Moldova, nestled between Romania and Ukraine in south-east Europe, is heading to the polls this Sunday (February 24).
Who are the key parties?
Democratic Party of Moldova (DPM): The party — led by the controversial oligarch Vladimir Plahotniuc — came fourth in Moldova’s last general election but ended up governing by joining with liberals and some former communists. Critics say its claim to be pro-European is not reflected by its actions.
Socialists: The party promotes closer ties with Russia but its unofficial leader, Igor Dodon, also Moldova’s president, has softened this line, according to expert Victoria Bucataru. She says Dodon favours Moldova choosing what is best itself, rather than choosing between the European Union or Russia.
ACUM: This is the pro-EU alliance that brings together Dignity and Truth Platform Party, headed up by Andrei Năstase, and Party of Action and Solidarity, led by Maia Sandu.
Who is leading in the polls?
An opinion poll, released on February 18, had the Socialists leading on 33.8% followed by the Democrat Party on 25.2% and ACUM 21.8%
“It’s practically impossible to say what will happen,” said Bucataru, executive director of the Foreign Policy Association of Moldova.
“I think what we have to look for is to see if the elections were free and fair. The Democratic Party practically owns half of the media here. Radio, television and online. They’re using it massively to defame the opposition parties and this from the very beginning is not creating equal opportunities for the candidates.”
Earlier this week, Facebook said it had disrupted attempts to influence voters in Moldova and that the government was involved in some of it.
Facebook said it dismantled scores of pages and accounts designed to look like independent opinion pages and to impersonate a local fact-checking organisation ahead of Moldova's elections later this month.
Authorities in Chisinau denied knowledge, reported Reuters.
Why should the rest of Europe care?
Moldova, like many other former Soviet Union countries, is a battleground for influence between Brussels and Moscow.
“This election is important because it will test the sustainability of the EU’s popularity in Moldova,” said Dionis Cenusa, an expert on Moldova from the University of Giessen. “Or it could revive the Russian influence.”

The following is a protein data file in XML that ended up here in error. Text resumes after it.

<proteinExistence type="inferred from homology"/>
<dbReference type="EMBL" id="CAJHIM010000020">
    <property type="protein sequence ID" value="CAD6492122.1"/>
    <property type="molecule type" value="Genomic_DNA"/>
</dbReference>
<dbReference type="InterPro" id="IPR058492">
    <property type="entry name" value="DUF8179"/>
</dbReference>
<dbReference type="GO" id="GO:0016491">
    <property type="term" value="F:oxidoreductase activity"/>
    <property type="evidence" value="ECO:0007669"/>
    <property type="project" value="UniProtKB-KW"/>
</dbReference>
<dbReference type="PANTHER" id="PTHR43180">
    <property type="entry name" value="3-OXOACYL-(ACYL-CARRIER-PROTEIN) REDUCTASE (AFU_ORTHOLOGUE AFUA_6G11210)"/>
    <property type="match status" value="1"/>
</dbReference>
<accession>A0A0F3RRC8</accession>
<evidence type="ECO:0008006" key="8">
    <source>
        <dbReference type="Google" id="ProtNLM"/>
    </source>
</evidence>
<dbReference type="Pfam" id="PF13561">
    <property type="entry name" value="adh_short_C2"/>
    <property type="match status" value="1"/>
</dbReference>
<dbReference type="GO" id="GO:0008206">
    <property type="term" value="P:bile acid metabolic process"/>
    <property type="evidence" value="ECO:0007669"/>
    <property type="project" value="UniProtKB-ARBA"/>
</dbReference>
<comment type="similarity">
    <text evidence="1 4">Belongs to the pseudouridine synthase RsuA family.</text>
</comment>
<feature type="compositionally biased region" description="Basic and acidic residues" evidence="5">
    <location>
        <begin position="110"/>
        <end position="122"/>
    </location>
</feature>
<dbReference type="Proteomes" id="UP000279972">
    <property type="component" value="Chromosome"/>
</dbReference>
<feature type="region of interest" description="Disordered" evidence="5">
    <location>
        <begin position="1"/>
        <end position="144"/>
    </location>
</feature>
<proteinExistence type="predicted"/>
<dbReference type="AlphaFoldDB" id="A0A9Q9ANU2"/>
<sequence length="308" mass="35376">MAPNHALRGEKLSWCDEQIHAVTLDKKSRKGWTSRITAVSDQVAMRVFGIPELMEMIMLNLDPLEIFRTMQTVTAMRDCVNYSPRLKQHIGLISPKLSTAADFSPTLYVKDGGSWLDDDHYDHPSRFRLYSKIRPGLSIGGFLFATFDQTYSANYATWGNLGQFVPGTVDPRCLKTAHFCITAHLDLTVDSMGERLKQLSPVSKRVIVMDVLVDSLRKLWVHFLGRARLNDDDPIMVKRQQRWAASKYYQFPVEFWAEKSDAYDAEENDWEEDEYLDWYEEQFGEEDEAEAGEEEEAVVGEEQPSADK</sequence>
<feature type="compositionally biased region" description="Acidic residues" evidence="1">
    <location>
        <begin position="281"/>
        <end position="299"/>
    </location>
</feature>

Moldova signed an association agreement with the EU in 2014 but full membership is likely to be on the backburner until the frozen conflict in Transnistria is resolved.
But Bucataru believes the election is less about a Brussels-Moscow battle for influence and more about sorting out the country’s internal problems.
She says the Democratic Party — led by oligarch Plahotniuc who is said to own 70% of the Moldovan media — have captured the state and its institutions.
NGO Transparency International considers Moldova one of the most corrupt countries in Europe.
“Being a country that is more authoritarian than democratic and being a captured state reveals more vulnerabilities for Moldova to be used by third actors in order to do illegal business here,” she said.
“I wouldn’t put so much accent on the involvement of Russia here. The fact is the local political elites are behaving in an undemocratic way and are corrupted and are using the system to serve their personal or party interests.”
What are the key issues for voters?
Bucataru said choosing between Moscow or Brussels used to be the key issue on voters’ minds at election time.
But, now, that has been superseded by concern over jobs and welfare.
“People are really frightened in Moldova. They are threatened to lose their jobs if they don’t vote for a certain political party.
“Maintaining jobs is very important because the standard of living in Moldova is very low in terms of salaries but the prices are very huge, sometimes they can be compared with those in the European Union.
“This is why the threat of losing their jobs is one of the biggest now. When people go to vote they are alone with the bulletin and nobody knows if you will vote for one party or the other. But people are asked to take pictures and to bring them back to their bosses just to show them they have voted for one particular party.”
How will you vote in Moldova's election?
We spoke to voters in the Moldovan capital Chisinau to find who they would choose on Sunday and why.
You can watch them give their responses in the video, above, or read more below:
Anastasia, 23, student: "This year I will not vote, just like the previous years, because I'm afraid that my vote will be rigged and given to a different candidate. I don't want to support anyone because I do not see worthy candidates in my country."
Zhorzheta Gordelean, 78, pensioner: "My husband and I will be voting for the socialist party and for Igor Dodon. If the communists were in power I would have voted for them. I'm very much disappointed with the parliament that we have now."
Anzhela, 50, housewife: "I will be voting for PAS (Action and Solidarity Party) because out of all the parties that exist I think that this is the only party that tells the truth. The media is pouring dirt at them constantly that's why I will vote for them."
Octavian Yatsky, 20, student: "I'll vote for the parties that support European integration because we will have Romanian citizenship and will have more workplaces and people will be able to get proper jobs and not to stay here working for small salaries."
Vitalii Girbea, 35, a construction worker: "I'll vote for Maia Sandu, for the European integration so we can have a better life in our country, so we could join Romania easier."
Violeta, 39, accountant: "I'll vote for the Socialist party. Why? I don't know. There is no particular reason, but I don't trust any other candidates. I got disappointed in the Democratic party, so, for now, we have only the Socialist party to vote for."